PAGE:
Now that we don’t manufacture gas in the UK, gas holders are obsolete, so I thought it would be interesting to try to record them as industrial artefacts. Not long after photographing the one in Great Yarmouth, my wife and I came across another one in Gosport, near where we live in Portsmouth. Then we started to look for them actively.
They’re the kind of things you pass by and don’t give any thought to but, apart from being industrially interesting, some are very sculptural in appearance. Their ages vary, they date from the mid-1800s to the 1930s, but many are disappearing because they are no longer in use.
That’s the appeal of taking photos: to have a record of them. Six of the gas holders I’ve photographed have since been dismantled. Although it’s an expensive job to take them down, the land on which they stand is often very valuable. Sometimes you see planning notices on holders, warning that they will be demolished. Occasionally they’re repurposed though: there are examples of gas holders with tall metal frames having luxury flats built inside them.
Sometimes we make special journeys to find them. People might tell us where they’ve seen one, or we look on Google Earth for an idea of where they are and then go on a hunt. If we’re going on holiday, we’ll have a look around and pick some. We found six when we were on holiday in the Lake District this year.
We’ve been to some interesting places in the north of England and visited cities we hadn’t been to before. Lots of gas holders are in areas that in some ways look like they haven’t changed much since the late 19th or early 20th century. The northern industrial scenery is a bit like being in a Lowry painting.
We look on Google Earth for an idea of where they are and then go on a hunt
What I enjoy most is hunting for them, and researching the history – not just of the holders and their locations but also of the associated equipment. It fits in with my interest in the history of occupational hygiene. Gas holders were dangerous places: you had toxic gases and chemicals on site, such as mercury and organic solvents. Many were attached to gas works, so you had the by-products from the production of gas when they roasted carbon – ammonia, for example. And this was all before health and safety and environmental regulations. The sites are heavily polluted.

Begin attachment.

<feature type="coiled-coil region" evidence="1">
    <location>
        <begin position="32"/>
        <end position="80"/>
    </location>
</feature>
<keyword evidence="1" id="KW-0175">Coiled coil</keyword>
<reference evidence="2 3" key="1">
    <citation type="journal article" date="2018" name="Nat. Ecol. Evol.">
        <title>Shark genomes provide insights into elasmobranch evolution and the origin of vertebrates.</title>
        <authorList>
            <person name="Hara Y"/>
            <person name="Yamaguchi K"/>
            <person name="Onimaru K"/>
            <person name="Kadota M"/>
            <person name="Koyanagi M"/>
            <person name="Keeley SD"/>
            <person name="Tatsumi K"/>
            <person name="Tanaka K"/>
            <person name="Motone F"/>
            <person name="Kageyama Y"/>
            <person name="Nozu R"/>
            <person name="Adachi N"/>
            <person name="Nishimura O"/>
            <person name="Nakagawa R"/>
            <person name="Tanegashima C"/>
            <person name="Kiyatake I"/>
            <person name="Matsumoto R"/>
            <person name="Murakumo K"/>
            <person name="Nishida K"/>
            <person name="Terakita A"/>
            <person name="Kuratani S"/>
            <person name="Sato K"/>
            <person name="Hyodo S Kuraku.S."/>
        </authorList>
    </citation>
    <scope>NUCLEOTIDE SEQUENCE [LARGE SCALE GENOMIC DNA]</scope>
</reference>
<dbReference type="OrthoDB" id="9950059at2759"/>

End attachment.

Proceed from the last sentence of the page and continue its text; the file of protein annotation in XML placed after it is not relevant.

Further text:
My favourite photographs are of the Oxted gas holder in Surrey and one in the middle of a housing estate in Branksome, near Poole in Dorset. I’ve photographed around 45 holders, and I have 2,500 photos. It’s getting more difficult now because we’ve seen all the local ones across the South: the furthest west was in Plymouth, and the furthest east in Southend. So now when we go somewhere new, we check whether there’s one nearby. We visited the ones in Salford, Greater Manchester recently; they are going to be demolished, but there’s a famous wall around the site that features in the lyrics of a song by Ewan MacColl and that is going to be retained.
Apparently there used to be two gas holders in Portsmouth, but I don’t remember either. As time goes on, we’ll see fewer and fewer: apart from the value of the land, it’s a real job to maintain them and stop them corroding, so they are a drain on budgets. There are one or two that are listed – for example, the holder at Grangetown works in Cardiff is Grade II listed – but, apart from these exceptions, they will all come down eventually.